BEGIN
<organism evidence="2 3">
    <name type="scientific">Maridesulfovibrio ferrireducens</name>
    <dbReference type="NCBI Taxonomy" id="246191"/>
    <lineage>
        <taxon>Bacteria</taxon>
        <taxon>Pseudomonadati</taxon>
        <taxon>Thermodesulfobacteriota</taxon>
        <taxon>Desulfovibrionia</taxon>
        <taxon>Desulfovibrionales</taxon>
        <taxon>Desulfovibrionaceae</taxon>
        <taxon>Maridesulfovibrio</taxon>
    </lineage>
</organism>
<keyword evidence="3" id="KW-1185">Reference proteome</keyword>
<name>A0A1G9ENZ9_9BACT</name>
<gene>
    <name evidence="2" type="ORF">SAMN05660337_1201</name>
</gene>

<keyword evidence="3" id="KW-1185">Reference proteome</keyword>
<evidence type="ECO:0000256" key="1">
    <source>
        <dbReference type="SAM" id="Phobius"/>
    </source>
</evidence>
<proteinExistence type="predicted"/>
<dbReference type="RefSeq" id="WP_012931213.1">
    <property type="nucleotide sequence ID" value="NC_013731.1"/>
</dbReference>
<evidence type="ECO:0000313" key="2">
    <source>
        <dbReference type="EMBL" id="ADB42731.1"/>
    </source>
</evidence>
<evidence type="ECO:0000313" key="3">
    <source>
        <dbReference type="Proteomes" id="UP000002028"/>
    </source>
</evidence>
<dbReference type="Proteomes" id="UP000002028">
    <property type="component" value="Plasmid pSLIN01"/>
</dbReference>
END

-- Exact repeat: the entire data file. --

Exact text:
<organism evidence="2 3">
    <name type="scientific">Maridesulfovibrio ferrireducens</name>
    <dbReference type="NCBI Taxonomy" id="246191"/>
    <lineage>
        <taxon>Bacteria</taxon>
        <taxon>Pseudomonadati</taxon>
        <taxon>Thermodesulfobacteriota</taxon>
        <taxon>Desulfovibrionia</taxon>
        <taxon>Desulfovibrionales</taxon>
        <taxon>Desulfovibrionaceae</taxon>
        <taxon>Maridesulfovibrio</taxon>
    </lineage>
</organism>
<keyword evidence="3" id="KW-1185">Reference proteome</keyword>
<name>A0A1G9ENZ9_9BACT</name>
<gene>
    <name evidence="2" type="ORF">SAMN05660337_1201</name>
</gene>

<keyword evidence="3" id="KW-1185">Reference proteome</keyword>
<evidence type="ECO:0000256" key="1">
    <source>
        <dbReference type="SAM" id="Phobius"/>
    </source>
</evidence>
<proteinExistence type="predicted"/>
<dbReference type="RefSeq" id="WP_012931213.1">
    <property type="nucleotide sequence ID" value="NC_013731.1"/>
</dbReference>
<evidence type="ECO:0000313" key="2">
    <source>
        <dbReference type="EMBL" id="ADB42731.1"/>
    </source>
</evidence>
<evidence type="ECO:0000313" key="3">
    <source>
        <dbReference type="Proteomes" id="UP000002028"/>
    </source>
</evidence>
<dbReference type="Proteomes" id="UP000002028">
    <property type="component" value="Plasmid pSLIN01"/>
</dbReference>